As I've never used a NAS is there a "rule" regarding HD size combinations/vendor?  For example, should all HDs be the same capacity from the same vendor?  

Natty GregIn Theory (IT)Commented:
Since we are tossing stuff into the mix may I recommend Drobo, does what you want with all the bells and whistle--this is if you do not want to freenas -- I use open- source and do enjoy the learning curve
nociSoftware EngineerCommented:
When using RAID arrays the smallest disk defines usable storage. Say you have 3 3TB disks and 1 1TB disk then at most 1TB will be used from the 3TB disks (1st 1/3rd).  This has to do with RAID, not hardware. So buy equal sized disks.   (and if in the future that size isn't available anymore just replace it with a bigger replacement., if all disks are bigger later on the the extra space can be used).
When not using RAID, any disk may do w.r.t. size.

W.r.t. manufacturer..., there are only 2 fabs. left in the world. Although they make disks for a few brands.  there are some hosting/cloud providers that show their replacement statistics they had during a year. Like this
YMMV (that was data from the past..., it doesn;t predict the absolute future...)

More important:
When buying disks be sure to use NAS / Server type disks (they don't spin down to conserve energy by them selves.)
Laptop disks aggressively powerdown, Desktop system less aggressively, servertype disks dont (unless the host say so).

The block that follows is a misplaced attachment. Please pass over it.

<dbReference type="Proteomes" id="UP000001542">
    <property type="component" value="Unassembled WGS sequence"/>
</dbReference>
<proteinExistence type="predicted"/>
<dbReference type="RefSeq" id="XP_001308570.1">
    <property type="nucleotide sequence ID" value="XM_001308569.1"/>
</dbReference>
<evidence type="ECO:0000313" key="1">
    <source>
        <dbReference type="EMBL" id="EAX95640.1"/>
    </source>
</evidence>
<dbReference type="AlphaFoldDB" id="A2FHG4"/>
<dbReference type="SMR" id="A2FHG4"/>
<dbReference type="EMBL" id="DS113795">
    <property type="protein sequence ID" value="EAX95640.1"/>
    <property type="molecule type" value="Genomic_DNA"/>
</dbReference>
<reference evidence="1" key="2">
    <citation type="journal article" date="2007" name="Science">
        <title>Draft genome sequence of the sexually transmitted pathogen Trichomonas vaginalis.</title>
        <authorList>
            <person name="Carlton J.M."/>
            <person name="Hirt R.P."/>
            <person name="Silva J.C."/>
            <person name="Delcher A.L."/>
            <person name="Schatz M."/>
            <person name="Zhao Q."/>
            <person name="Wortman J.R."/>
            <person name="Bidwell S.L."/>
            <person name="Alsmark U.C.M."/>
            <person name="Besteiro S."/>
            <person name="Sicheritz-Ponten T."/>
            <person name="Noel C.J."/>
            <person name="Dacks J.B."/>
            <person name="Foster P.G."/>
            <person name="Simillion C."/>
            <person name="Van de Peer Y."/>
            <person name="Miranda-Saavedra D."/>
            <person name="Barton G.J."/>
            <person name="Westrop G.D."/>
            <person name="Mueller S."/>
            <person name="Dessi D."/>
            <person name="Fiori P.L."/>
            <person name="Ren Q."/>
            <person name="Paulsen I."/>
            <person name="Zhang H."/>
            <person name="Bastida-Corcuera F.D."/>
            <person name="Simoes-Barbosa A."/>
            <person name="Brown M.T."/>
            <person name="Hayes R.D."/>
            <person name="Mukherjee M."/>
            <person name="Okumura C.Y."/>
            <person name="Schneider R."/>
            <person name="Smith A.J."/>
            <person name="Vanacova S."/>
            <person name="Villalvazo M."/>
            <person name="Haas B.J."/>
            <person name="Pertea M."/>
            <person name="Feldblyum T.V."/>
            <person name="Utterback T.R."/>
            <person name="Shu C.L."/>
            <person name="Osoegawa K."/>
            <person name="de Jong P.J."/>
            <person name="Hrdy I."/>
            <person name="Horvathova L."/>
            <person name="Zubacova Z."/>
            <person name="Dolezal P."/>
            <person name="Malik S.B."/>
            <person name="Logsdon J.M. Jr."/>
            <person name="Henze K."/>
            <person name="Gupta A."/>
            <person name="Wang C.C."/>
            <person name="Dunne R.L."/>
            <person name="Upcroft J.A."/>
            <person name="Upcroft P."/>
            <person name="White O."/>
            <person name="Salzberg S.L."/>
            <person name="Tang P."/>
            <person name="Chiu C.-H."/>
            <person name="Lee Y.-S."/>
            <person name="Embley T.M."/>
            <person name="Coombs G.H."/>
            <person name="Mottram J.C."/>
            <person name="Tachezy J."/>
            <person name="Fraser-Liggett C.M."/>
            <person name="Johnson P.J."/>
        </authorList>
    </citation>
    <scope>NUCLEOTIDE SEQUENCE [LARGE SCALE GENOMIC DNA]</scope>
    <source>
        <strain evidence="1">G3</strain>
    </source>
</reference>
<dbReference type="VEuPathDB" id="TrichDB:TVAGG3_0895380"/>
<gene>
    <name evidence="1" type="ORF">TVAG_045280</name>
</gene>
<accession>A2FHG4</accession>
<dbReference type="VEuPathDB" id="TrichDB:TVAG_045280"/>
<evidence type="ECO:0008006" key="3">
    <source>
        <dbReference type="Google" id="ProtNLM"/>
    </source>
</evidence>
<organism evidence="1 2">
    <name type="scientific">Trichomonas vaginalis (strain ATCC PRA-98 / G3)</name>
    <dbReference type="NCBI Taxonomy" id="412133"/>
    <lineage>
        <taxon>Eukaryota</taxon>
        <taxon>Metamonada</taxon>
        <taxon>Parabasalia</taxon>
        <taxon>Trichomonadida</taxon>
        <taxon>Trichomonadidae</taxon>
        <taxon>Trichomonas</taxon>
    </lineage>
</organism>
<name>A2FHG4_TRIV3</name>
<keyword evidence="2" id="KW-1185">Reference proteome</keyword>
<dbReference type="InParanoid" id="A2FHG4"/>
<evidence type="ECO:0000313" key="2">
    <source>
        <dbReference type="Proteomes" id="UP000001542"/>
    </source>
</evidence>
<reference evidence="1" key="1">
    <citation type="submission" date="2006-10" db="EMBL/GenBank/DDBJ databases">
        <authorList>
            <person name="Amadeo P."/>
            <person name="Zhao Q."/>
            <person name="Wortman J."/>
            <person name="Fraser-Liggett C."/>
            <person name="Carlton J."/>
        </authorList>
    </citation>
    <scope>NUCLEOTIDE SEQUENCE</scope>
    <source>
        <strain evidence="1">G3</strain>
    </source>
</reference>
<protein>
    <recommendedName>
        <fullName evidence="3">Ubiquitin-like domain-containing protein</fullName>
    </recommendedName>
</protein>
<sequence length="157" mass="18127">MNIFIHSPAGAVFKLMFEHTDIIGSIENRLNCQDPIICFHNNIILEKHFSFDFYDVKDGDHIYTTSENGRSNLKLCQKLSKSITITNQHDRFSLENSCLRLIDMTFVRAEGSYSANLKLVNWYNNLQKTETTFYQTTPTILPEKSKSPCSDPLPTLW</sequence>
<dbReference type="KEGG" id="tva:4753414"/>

The difference is that start/stop will be the most damaging factor in the life of a disk.  Except for laptop disks, there moving the laptop during disk activity will ruin the bearings.

I have a server here that has had no trouble with it's disks for about 10 years non-stop running.  (The system recently broke down because the CPU cooler fell of due to broken clamp with metal fatige).
hiloguyAuthor Commented:
Thanks Everyone.

Is there any problem mixing server type disks and desktop type discs?  I have 3 unused 3TB WD Green, 1 barely used WD Red.  

Probably leaning towards the QNAP TS-453B for better transcoding with Plex.  

I appreciate the input!
Natty GregIn Theory (IT)Commented:
If data is important to you, then stick with the recommended - I'm not saying you can't get mileage out of the green disk, but the Red was built specifically for NAS use, mixing disk is fine, I just do not believe its appropriate for NAS
nociSoftware EngineerCommented:
The green ones do auto power down (helpfull in laptop-s & PC's) very quickly  those will most probably wear out in a NAS in a relative short time.  This might be within a year depending on exact usage patterns.
 For NAS you need RED ones (that DON't powerdown, but run continuously, those will serve for years provided you let the box stay in a fixed position and don't "walk" with it while disks are spinning.
So the RED is OK, the green ones i would use somewhere else.
hiloguyAuthor Commented:
Thank you all.

I learned a lot from this thread!

I will purchase the QNAP TS-453B for better transcoding with Plex.  

I'll use 4 3TB WD Red drives to start.
Natty GregIn Theory (IT)Commented:
That's a good start
nociSoftware EngineerCommented:
have fun.